Friday, June 8, 2012

Cochise

Naiche (or Wei-chi-ti), son of Cochise, with wife. c1884
Cochise (or "Cheis") was one of the most famous Apache leaders (along with Geronimo and Mangas Coloradas) to resist intrusions by Americans during the 19th century. He was described as a large man (for the time), with a muscular frame, classical features, and long black hair which he wore in traditional Apache style. He was about 1.78 m (5'10") tall and weighed about 175 lbs. In his own language, his name "Cheis" meant "having the quality or strength of oak."
Cochise and the Chokonen-Chiricahua lived in the area that is now the northern Mexican region of Sonora, New Mexico, and Arizona, which they had moved into sometime before the coming of the Europeans. As Spain and later Mexico attempted to gain dominion over their lands, the various Chiricahua groups became increasingly resistant. Cycles of warfare developed, which the Apaches mostly won. Eventually, the Spanish tried a different approach; they tried to make the Apaches dependent (thereby placating them) upon poor-quality firearms and liquor rations issued by the colonial government (this was called the "Galvez Peace Policy"). After Mexico wrested control of the territory from Spain, and didn't have the resources (and/or possibly the will) to continue it, the practice was ended. It had worked for quite a number of years, but the various Chiricahua bands resumed traditional raiding to acquire what they needed after the Mexicans no longer made provisions for them (in the 1830s).
As a result, the Mexican government began a series of military operations in order to either capture or neutralize the Chiricahuas, but they were fought to a standstill by the Apaches. As part of their attempts at controlling the Chiricahuas, Mexican forces began to kill Apache civilians. Oftentimes this would be accomplished with the help of American and Native American mercenaries, and paying bounties for scalps was not uncommon. Cochise's father was one of these victims. This hardened Cochise's resolve and gave the Chiricahuas Apaches more rationale for vengeance. Mexican forces did capture Cochise at one point in 1848 during an Apache raid on Fronteras, Sonora, but they exchanged him for nearly a dozen Mexican prisoners.
At Apache Pass in 1862, Cochise and Mangas Coloradas, with around 500 fighters, held their ground against a New Mexico-bound force of California volunteers under General James Henry Carleton until caisson-mounted howitzer artillery fire was brought to bear on their positions in the rocks above.
According to scout John C. Cremony and historian Dan L. Thrapp, the howitzer fire sent the Apaches into an immediate retreat. But Carleton's biographer, Aurora Hunt, wrote, "This was the first time that the Indians had faced artillery fire. Nevertheless, they fought stubbornly for several hours before they fled." Geronimo later recalled in his autobiography that his people were winning the fight until "you fired your wagons at us." The Battle of Apache Pass was one of the rare pitched battles the Apaches fought against the United States Army. Normally, the Apaches' tactics involved "guerrilla-style" warfare. Capt. Thomas Roberts was persuaded by the engagement that it would be best to find a route around Apache Pass, which he did. Gen. Carleton thus continued unhindered to New Mexico and subsequently took over as commander of the territory.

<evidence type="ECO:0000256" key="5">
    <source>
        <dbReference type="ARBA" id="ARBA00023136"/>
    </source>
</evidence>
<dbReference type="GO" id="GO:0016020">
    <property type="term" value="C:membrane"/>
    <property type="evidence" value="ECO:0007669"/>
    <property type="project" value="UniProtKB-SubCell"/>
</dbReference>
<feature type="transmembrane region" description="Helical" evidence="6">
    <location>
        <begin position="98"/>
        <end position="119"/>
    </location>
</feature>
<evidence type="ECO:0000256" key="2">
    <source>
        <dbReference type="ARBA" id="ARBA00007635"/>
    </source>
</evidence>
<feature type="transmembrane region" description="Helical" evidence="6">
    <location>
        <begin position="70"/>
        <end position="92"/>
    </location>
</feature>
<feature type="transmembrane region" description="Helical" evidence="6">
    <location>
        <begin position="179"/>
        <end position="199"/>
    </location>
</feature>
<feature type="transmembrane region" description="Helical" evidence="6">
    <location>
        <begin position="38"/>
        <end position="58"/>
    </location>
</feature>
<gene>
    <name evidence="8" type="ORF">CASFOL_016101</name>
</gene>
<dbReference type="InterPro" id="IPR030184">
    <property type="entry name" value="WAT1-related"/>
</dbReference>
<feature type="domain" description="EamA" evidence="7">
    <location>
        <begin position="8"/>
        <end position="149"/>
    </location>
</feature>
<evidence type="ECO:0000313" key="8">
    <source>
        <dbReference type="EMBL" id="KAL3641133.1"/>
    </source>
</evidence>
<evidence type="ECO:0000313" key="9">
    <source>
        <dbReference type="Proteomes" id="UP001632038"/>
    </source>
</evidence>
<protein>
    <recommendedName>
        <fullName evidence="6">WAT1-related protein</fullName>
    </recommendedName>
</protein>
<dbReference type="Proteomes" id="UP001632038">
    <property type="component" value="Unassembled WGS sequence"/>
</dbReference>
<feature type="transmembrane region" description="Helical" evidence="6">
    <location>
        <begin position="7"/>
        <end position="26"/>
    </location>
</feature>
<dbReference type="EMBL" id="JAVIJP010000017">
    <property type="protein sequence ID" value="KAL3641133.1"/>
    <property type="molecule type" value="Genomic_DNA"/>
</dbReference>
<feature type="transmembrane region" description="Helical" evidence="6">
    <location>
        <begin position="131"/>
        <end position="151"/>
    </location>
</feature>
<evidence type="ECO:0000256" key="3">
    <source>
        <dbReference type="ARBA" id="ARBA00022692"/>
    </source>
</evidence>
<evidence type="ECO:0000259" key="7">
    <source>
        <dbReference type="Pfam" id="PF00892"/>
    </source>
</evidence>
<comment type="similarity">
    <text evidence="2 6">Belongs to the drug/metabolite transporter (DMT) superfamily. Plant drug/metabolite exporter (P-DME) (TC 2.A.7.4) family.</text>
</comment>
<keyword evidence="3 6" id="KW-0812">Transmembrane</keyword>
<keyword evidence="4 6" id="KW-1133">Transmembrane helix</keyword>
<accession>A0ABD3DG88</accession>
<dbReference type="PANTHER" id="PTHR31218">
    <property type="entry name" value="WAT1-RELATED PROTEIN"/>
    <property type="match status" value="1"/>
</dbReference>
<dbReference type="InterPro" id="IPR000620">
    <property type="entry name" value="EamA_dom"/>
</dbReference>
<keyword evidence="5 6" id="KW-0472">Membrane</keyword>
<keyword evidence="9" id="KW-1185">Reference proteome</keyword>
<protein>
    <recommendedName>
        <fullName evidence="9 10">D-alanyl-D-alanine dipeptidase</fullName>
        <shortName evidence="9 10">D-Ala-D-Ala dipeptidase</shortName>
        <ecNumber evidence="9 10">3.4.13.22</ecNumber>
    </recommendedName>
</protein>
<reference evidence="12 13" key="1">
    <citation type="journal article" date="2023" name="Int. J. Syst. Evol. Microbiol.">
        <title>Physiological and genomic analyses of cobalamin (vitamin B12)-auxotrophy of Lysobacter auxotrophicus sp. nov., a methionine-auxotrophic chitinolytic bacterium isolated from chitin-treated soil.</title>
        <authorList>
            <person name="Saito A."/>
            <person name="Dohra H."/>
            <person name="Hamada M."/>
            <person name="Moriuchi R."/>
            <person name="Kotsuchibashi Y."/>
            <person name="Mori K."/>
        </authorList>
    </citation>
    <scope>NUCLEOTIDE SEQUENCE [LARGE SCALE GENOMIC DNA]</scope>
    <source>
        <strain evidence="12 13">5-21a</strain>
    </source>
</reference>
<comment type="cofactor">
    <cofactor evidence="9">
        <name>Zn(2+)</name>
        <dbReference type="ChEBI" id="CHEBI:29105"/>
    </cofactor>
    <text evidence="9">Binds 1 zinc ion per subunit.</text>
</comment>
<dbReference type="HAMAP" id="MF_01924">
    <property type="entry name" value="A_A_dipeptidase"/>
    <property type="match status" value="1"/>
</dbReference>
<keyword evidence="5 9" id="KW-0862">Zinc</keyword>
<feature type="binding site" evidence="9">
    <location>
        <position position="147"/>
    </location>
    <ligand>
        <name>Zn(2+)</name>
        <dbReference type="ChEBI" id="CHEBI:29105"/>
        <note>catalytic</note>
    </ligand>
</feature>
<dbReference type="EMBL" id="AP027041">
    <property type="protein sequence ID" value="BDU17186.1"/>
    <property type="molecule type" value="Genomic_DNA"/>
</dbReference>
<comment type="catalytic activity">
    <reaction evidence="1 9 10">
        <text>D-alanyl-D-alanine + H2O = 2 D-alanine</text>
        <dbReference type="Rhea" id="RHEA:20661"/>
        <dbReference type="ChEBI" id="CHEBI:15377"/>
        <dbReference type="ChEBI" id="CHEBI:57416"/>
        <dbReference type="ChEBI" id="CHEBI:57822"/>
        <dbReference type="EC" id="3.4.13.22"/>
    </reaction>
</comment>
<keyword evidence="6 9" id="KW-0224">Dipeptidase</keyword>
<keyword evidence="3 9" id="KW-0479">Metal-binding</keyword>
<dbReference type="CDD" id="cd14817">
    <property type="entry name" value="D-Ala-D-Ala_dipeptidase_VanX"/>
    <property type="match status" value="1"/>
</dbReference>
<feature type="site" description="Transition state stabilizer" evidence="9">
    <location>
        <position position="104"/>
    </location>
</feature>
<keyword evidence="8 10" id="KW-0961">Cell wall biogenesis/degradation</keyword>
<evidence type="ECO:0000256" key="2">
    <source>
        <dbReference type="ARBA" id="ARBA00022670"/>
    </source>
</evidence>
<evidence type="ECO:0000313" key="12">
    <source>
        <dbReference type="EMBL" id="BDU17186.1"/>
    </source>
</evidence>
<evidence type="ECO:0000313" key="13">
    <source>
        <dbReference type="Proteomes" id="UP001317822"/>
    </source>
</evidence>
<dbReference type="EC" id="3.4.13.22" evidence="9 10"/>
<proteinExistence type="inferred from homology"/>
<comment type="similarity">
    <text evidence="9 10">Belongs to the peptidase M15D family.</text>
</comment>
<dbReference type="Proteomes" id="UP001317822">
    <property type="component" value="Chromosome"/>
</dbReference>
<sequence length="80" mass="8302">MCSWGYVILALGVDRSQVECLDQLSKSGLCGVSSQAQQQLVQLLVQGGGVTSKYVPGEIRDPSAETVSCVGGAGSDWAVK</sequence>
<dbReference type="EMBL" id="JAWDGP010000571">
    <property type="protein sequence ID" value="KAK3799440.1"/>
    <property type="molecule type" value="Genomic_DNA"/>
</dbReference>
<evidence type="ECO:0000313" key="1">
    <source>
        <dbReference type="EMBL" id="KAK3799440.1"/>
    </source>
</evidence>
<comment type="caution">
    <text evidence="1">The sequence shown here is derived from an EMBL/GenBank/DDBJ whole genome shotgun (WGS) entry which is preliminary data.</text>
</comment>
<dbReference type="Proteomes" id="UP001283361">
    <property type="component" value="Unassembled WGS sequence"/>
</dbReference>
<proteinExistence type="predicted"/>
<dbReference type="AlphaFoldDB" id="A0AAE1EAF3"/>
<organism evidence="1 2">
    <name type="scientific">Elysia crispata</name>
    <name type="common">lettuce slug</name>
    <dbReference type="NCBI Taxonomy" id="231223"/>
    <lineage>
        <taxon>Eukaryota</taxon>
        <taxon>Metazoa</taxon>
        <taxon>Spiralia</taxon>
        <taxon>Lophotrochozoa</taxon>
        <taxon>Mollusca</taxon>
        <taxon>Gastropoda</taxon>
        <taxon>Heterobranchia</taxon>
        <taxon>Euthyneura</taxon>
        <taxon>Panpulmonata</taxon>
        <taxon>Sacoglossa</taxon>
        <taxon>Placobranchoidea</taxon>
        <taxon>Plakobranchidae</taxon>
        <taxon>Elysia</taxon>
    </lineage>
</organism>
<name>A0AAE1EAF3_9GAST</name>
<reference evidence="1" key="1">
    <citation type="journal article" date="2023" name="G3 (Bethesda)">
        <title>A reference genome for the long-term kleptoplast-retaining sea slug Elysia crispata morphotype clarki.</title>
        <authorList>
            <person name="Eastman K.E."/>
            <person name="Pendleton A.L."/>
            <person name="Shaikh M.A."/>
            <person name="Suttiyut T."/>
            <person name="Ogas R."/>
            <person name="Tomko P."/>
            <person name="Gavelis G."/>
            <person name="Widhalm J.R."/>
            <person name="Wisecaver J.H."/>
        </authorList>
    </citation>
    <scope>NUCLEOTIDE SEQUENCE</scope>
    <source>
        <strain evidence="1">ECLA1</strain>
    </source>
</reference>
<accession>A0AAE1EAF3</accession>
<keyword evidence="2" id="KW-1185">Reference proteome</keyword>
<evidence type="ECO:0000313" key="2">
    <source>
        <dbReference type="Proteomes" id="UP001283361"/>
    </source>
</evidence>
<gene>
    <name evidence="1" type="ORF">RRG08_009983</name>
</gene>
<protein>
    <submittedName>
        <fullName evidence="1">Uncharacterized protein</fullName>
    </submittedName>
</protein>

In January 1863 Gen. Joseph Rodman West, under orders from Gen. Carleton, was able to capture Mangas Coloradas by duping him into a conference under a flag of truce. During what was to be a peaceful parley session, the Americans took the unsuspecting Mangas Coloradas prisoner and later murdered him. This was just one more in a series of incidents that fanned the flames of enmity between the encroaching Americans and the Apache. For Cochise, the Americans held nothing sacred and had violated the rules of war by capturing and killing Mangas Coloradas during a parley session. Cochise and the Apaches continued their raids against American and Mexican settlements and military positions throughout the 1860s.

Following various skirmishes, Cochise and his men were gradually driven into the Dragoon Mountains but were nevertheless able to use the mountains for cover and as a base from which to continue attacks against the white settlements. Cochise managed to evade capture and continued his raids against white settlements and travelers until 1872. A treaty was finally negotiated by General Oliver O. Howard with the help of Tom Jeffords, who was Cochise's only white friend. After making peace, Cochise retired to his new reservation, with his friend Jeffords as agent, where he died of natural causes (probably abdominal cancer) in 1874. He was buried in the rocks above one of his favorite camps in Arizona's Dragoon Mountains, now called Cochise Stronghold. Only his people and Tom Jeffords knew the exact location of his resting place, and they took the secret to their graves.

“I commenced dragging on the corn ground this morning.  We worked with two teams after about half past ten and we got it twice over and about an acre the third time.  Looks rainy tonight.  Has been a pleasant day though.”
Leesah

No comments:

Post a Comment